Notes: our estimate of M is in rough agreement with the K-band flux ratio once we account of the possible effect of intrinsic variability (Table C.1). The difference of ~ 0.15 mag between the H- and K-band ratios seems to be too large to be caused by intrinsic variability and is compatible with the H-band continuum affected by a small amount of microlensing. We scanned the spectra published by Morgan et al. (2003) and applied our decomposition method to these ones. We find for Mg II (M,μ) = (0.33,0.63) and (M,μ) = (0.38,0.56) around C III]. Like in our spectra, only the red wing of Mg II is microlensed but not C III]. The small differences on the derived values of M are easily explained by intrinsic variability.
(l) WFI 2033-4723: deconvolution: the deconvolution is good. Residual flux under the point-like images is < 0.1% of the QSO flux.
Chromaticity: the amplitude of the chromatic differences between the continuum in image B and C is small and probably caused by small uncertainties in the deblending of the QSO images and of the lens galaxy.
Broad lines: there is ML of the blue wing of C III] or/and of Si III] but no ML of the Mg II line.
(m) HE 2149-2745: deconvolution: the deconvolution is good. Residual flux under the point-like images is < 0.09% of the QSO flux. The background flux retrieved by the deconvolution process is probably associated to unproperly subtracted sky.
Chromaticity: the measurement of A at the level of the C IV line is difficult because of its vicinity from the blue edge of the spectrum. Our estimate of A for this line is performed in the range 5070–5120 Å where Fe II emission is minimal. There is no differential ML between the continuum and the emission lines. However the two spectra do not superimpose once scaled with the same magnification factor. First, there is a chromatic effect which may be caused by a small amount of DE, image B being more extinguished than image A, in agreement with its location closer to the lens galaxy. Intrinsic variability combined with the time delay of ~ 103 days (Burud et al. 2002) might also explain the observed color difference. Second, the absorbed fraction of the C IV emission do not superimpose once scaled by B/A ~ 0.242. This is likely caused by time-variable broad absorption which is seen in images A and B at two different epochs separated by the time delay.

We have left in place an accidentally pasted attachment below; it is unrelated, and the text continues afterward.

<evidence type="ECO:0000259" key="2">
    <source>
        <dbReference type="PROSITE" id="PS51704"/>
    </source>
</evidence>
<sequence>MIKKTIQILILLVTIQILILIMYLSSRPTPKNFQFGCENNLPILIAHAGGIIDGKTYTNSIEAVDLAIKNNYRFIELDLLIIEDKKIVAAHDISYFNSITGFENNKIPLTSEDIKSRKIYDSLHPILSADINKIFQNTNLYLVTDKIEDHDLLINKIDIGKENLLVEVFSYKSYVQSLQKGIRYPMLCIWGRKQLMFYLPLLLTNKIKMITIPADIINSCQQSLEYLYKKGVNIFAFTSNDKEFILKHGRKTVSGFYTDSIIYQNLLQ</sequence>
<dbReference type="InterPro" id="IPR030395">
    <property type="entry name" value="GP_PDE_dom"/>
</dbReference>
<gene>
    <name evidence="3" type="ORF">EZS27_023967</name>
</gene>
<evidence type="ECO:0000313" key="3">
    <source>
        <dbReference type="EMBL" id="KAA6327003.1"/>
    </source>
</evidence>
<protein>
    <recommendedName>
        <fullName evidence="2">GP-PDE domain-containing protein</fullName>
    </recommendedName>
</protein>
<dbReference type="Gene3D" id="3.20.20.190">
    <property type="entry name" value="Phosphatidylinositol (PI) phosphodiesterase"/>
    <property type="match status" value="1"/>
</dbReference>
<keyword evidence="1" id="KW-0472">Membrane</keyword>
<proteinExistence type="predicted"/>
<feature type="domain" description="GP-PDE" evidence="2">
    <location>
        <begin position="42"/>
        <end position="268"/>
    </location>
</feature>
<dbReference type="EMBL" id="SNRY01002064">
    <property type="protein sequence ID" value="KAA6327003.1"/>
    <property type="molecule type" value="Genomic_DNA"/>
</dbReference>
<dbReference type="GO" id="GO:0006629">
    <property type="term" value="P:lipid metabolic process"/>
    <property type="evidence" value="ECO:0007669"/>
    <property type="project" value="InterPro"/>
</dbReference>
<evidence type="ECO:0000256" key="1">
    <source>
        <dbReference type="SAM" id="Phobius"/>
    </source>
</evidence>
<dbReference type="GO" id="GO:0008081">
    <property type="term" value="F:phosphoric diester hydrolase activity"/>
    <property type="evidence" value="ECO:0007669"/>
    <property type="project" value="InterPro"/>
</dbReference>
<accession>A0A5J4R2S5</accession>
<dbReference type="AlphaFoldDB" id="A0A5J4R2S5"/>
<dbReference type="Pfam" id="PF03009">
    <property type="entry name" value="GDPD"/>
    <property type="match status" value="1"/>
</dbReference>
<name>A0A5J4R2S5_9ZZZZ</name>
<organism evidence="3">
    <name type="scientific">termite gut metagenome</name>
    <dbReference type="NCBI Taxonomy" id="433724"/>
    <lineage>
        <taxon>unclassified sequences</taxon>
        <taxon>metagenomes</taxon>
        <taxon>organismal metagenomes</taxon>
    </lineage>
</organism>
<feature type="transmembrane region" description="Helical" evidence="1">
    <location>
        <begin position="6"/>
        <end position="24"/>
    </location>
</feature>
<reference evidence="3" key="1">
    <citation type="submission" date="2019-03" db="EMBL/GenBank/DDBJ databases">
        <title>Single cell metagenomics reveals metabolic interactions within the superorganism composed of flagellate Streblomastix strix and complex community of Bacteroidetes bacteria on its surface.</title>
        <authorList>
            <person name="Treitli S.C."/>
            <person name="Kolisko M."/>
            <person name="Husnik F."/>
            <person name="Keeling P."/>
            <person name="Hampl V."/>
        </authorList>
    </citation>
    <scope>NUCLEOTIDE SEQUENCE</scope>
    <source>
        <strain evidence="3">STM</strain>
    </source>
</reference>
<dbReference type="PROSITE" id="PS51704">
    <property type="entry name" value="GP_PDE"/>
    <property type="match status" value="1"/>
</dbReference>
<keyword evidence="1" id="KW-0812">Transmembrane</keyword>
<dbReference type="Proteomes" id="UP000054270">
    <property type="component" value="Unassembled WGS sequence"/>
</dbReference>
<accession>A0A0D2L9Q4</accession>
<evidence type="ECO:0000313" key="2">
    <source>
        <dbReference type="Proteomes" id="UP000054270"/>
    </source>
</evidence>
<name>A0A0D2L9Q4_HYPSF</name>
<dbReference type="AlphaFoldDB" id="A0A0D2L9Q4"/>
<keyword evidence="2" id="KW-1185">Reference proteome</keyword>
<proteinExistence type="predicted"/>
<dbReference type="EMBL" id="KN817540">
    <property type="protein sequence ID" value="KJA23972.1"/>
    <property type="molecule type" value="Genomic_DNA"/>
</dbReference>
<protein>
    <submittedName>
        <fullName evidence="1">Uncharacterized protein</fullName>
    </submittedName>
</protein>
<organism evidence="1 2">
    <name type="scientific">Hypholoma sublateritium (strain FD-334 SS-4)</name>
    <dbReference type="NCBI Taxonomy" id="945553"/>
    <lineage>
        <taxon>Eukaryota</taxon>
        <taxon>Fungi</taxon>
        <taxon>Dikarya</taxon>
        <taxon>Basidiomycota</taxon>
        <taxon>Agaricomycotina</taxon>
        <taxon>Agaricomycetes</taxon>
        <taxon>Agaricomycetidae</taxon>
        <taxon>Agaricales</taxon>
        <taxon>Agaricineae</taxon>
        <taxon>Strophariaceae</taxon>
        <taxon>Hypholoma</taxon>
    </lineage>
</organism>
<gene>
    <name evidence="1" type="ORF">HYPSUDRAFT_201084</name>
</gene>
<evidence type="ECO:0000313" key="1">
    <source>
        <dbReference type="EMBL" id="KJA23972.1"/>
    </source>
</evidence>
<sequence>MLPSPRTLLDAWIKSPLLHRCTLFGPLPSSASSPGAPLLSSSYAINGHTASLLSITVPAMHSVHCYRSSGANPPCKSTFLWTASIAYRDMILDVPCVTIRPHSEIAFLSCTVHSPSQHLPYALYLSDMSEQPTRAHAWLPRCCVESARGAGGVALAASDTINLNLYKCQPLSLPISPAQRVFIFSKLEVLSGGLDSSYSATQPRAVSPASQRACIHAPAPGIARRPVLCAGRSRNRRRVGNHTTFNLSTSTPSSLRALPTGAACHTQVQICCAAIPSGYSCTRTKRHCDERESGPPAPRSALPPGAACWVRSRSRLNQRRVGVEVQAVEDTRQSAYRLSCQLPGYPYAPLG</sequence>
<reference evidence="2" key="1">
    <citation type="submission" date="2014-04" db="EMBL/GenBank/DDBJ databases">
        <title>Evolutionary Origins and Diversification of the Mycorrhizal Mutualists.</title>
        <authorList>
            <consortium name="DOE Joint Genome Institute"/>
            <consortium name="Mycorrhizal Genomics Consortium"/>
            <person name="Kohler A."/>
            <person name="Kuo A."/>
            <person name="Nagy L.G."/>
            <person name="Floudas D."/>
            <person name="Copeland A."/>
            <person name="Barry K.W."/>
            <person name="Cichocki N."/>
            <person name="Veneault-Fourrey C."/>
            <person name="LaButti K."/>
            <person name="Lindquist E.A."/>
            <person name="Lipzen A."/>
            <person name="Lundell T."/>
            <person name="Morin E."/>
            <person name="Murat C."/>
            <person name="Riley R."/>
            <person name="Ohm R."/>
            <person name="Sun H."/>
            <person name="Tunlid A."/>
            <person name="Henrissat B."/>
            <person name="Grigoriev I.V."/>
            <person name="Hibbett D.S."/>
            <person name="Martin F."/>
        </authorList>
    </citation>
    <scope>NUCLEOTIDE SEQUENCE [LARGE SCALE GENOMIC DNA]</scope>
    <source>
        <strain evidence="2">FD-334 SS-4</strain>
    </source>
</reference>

Notes: comparison of our spectra with those of Burud et al. (2002) confirm our estimate of M = 0.245 at the level of the C III] line. This value is also in agreement with the H-band flux ratio.
We summarize here the main characteristics of the extended sample of objects introduced in Sect. 2.3. We provide the spectral ratio between the image pairs in Fig. D.1. For each object, we also discuss our estimate of M from the spectra at the light of literature data (except for HE 2149-2745 which was discussed in Appendix C).